Supporting the digital transformation of Australian education

Rethinking education provision

A demand for greater personalisation in student learning, allied to increased choice among online offerings by schools and other education providers is changing the perception of schooling as geographically defined. Considerable work has also been done on alternative ways to assess and report on students’ achievements, skills and capabilities.

Possible foci for national policy action include:
The states and territories have agreed to the introduction of a Unique Student Identifier. As governments move toward the introduction of a USI, the federal government could investigate the potential to create a national platform for a digital learning passport for students, linked to their USI.
More flexible models of education would require a review of current legislation, regulation, curriculum delivery and student assessment and certification to determine what, if any, structural elements must change to enable provision changes, including: the definition of ‘student attendance’ to accommodate off-campus learning; accreditation of external resources to meet curriculum requirements and standards; moderation of internal and external examinations and/or assessment; and the impact on per student recurrent funding If students are able to ‘bundle’ their choice of courses. The federal government is well placed to lead a national approach to such challenges through the Education Ministers Meeting and the Australian Education Senior Officials Committee (AESOC).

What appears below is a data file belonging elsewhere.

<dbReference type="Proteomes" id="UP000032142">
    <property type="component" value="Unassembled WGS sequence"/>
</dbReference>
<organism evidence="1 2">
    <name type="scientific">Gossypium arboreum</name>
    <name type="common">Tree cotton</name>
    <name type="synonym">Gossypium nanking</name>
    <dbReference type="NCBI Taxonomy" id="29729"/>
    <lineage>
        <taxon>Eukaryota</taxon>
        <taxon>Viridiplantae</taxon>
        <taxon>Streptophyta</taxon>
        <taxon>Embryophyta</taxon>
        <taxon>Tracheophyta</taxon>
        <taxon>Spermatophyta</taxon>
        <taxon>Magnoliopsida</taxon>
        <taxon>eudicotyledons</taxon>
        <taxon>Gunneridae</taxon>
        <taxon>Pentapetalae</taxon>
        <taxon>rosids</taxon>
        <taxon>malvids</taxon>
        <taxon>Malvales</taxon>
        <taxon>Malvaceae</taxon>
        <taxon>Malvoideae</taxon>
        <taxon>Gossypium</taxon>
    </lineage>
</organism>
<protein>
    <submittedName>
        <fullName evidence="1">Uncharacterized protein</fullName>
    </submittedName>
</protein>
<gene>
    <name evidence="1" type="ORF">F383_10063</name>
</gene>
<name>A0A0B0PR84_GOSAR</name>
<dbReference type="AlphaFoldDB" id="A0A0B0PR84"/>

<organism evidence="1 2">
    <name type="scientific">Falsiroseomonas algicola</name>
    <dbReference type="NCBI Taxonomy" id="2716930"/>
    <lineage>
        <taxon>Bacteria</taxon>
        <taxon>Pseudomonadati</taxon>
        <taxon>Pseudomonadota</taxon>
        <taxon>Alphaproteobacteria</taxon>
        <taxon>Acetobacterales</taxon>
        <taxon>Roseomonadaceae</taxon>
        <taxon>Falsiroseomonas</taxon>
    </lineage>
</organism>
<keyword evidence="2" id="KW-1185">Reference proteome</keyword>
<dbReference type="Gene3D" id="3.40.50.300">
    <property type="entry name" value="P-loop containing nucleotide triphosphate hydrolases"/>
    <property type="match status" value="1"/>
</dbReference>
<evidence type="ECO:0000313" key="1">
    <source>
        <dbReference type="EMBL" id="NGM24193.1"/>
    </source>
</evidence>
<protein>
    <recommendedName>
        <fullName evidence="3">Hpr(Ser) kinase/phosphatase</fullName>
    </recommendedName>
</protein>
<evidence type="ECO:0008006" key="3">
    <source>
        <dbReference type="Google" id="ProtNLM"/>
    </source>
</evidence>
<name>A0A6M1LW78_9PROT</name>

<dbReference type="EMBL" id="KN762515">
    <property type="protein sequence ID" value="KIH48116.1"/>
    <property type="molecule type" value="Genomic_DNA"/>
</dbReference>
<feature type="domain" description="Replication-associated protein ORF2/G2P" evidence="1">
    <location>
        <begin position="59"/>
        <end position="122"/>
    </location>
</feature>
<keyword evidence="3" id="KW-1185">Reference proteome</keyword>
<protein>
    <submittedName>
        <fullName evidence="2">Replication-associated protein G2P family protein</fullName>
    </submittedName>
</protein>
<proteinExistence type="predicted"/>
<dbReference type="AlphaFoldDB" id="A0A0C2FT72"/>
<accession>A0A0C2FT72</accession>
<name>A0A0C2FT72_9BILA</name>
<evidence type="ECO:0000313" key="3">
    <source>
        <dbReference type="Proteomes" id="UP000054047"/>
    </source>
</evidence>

The federal government has executed significant reforms in the post-school education and training sectors both prior to and in response to COVID-19 to create greater flexibility in these sectors to address the demand for re-skilling of Australia’s workforce. In light of these innovations, the federal government could commission a review of their potential impact on schooling provision.

Creating digital connections

Remote learning in 2020 and 2021 revealed gaps in schools’ and students’ access to the means to deliver and/or participate in education opportunities that rely on digital technologies.

Governments have a primary role in ensuring all schools and students are equipped with the appropriate digital hardware, software, internet access and bandwidth to enable Australia’s school system to continue its digital transformation and to ensure all students are able to access the opportunities this transformation brings. 

Provision made during COVID-19 lockdowns – such as school-based laptop/tablet loans to students, low-fee access to internet connection and cheaper access to internet/satellite coverage in regional and remote areas – provides a wealth of evidence on the nature of digital gaps and how schemes to bridge those gaps might inform national effort involving the federal and state and territory governments.

More examples of how strengths-based policies can rapidly strengthen Australia’s school system:
Upskilling the teaching profession
Re-establishing & strengthening students’ learning journeys
Supporting student wellbeing
Strengthening all levels of school leadership
Engaging parents in their children’s education
(Image courtesy of Trinity Anglican School, Qld.)